When was a time when a firmly held belief was tested?

I feel like my beliefs are questioned and tested all the time, so I try not to hold them too firmly. I’m always questioning everything, even myself. I think it was .38 Special that said “Hold on loosely, but don’t let go. If you cling too tightly, you’re gonna lose control.” I can go along with that sentiment, even if I’m not too crazy about the band or the song.

But seriously, reality is not real, or it is at least highly subjective, and therefore malleable. Once one accepts this, then it’s kind of hard to have too firm of a hold on a belief or idea. I think it’s good to have one’s beliefs tested. If your beliefs can’t withstand a test or two, maybe it’s time for a reassessment of that belief.

Where do you feel artistic progression leads?

Down the rabbit hole, hopefully!

How do you define success?

My personal definition of success is being able to spend most of one’s time doing what one wants. I’ve always aimed at that, to varying degrees of success. ;)

What is something you have seen that you wish you hadn’t?

Well, it’s nothing horrible like being in a war, but on my way home from work one day, I saw two kittens run into a busy intersection and get run over by some cars right in front of me. That was something I wish I hadn’t seen. Other than that, I’m sure there’s a long list of bad movies that would fit the bill.

Describe something you haven’t created yet that you’d like to create.

We haven’t created the next Darsombra album yet, but we’re working on it, and having a blast! One day I’d like to create an all-synth album, but it’s really hard to put the guitar down, it’s like a third arm. Perhaps a time machine. That might be fun.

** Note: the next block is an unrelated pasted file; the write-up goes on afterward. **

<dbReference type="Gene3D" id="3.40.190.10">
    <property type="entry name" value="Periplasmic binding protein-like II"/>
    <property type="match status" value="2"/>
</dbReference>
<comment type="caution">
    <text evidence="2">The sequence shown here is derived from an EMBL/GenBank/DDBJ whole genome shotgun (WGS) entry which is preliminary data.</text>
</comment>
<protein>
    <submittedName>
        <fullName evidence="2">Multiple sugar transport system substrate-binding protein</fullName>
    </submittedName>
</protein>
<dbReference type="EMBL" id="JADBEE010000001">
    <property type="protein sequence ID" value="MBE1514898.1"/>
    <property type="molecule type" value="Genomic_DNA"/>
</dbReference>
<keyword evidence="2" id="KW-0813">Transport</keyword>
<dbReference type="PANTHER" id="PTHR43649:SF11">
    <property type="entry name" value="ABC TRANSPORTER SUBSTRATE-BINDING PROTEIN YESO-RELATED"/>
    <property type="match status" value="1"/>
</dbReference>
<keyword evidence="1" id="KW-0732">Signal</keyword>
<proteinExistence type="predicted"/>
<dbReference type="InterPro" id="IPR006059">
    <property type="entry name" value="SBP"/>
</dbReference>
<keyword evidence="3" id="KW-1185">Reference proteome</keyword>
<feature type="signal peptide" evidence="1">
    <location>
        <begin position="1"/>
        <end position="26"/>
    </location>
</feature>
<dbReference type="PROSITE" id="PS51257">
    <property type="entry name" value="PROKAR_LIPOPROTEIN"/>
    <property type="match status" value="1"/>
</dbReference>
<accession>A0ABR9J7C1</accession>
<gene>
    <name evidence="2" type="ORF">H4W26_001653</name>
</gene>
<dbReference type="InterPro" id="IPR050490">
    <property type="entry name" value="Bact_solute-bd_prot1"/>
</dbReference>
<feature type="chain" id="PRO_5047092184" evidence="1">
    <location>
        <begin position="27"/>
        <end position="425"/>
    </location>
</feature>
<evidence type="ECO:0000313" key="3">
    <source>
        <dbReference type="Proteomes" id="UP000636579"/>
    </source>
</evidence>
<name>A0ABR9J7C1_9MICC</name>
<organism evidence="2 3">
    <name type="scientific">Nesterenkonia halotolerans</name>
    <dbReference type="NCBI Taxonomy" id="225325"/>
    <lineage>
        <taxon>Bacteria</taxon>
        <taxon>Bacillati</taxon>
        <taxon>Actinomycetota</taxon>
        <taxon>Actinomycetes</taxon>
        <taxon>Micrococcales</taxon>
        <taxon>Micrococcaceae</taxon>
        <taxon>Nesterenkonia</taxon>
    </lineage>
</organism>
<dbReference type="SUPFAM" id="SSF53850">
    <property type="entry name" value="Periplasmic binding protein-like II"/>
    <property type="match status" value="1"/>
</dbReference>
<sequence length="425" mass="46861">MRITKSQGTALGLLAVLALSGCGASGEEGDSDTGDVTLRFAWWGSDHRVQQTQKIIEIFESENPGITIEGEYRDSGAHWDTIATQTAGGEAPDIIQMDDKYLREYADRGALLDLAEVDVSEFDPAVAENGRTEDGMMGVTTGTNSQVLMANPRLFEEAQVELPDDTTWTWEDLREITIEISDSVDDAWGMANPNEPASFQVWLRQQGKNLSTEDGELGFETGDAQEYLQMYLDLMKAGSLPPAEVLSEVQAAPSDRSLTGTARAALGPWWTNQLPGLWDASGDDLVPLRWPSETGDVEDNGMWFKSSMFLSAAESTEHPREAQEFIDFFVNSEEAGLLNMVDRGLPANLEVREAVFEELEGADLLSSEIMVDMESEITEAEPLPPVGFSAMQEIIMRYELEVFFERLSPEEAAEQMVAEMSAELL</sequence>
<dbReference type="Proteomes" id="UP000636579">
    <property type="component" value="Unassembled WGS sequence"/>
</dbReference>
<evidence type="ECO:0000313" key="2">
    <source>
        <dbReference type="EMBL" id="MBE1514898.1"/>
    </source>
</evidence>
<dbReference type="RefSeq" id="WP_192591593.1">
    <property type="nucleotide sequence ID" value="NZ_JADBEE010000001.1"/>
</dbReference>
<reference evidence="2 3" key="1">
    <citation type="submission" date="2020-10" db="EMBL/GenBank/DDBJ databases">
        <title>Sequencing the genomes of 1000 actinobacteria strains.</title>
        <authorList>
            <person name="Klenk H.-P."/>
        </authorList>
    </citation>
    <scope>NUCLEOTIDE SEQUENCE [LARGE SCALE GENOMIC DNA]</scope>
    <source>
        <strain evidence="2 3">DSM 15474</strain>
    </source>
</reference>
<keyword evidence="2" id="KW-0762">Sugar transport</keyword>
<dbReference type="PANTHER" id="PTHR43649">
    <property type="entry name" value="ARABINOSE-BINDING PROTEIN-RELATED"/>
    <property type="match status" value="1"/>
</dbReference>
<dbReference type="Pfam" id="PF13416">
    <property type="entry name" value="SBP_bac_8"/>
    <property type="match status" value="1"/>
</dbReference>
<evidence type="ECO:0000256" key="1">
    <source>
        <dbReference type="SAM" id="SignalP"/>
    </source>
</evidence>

What do you believe is the most essential function of art?

Self-expression. Then after that, I’d say inspiration and/or evocation.

Something non-musical that you’re looking forward to?

I look forward to socializing like we used to before the pandemic, being able to hug family and friends (instead of acting under the assumption that we’re all lepers), and not having to wear a mask as much.

Darsombra, Call the Doctor / Nightgarden (2021)

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2 Responses to “The Obelisk Questionnaire: Brian Daniloski of Darsombra”

  1. greg says:

    I’ve been watching Brian perform since 1990 maybe earlier. He’s been an inspiration and one of the most generous people I have ever met in the Baltimore scene. Broccoli broccoli.

  2. John D says:

    Great interview. I’ve known Brian a great many years, listened to his music and shared the stage(in different bands) and many good times just hanging out. Although life has taken us into different things and I don’t see him much these days, I still consider him a good friend and amazing musician that left a huge imprint in the music scene. I love that he’s doing what he loves most.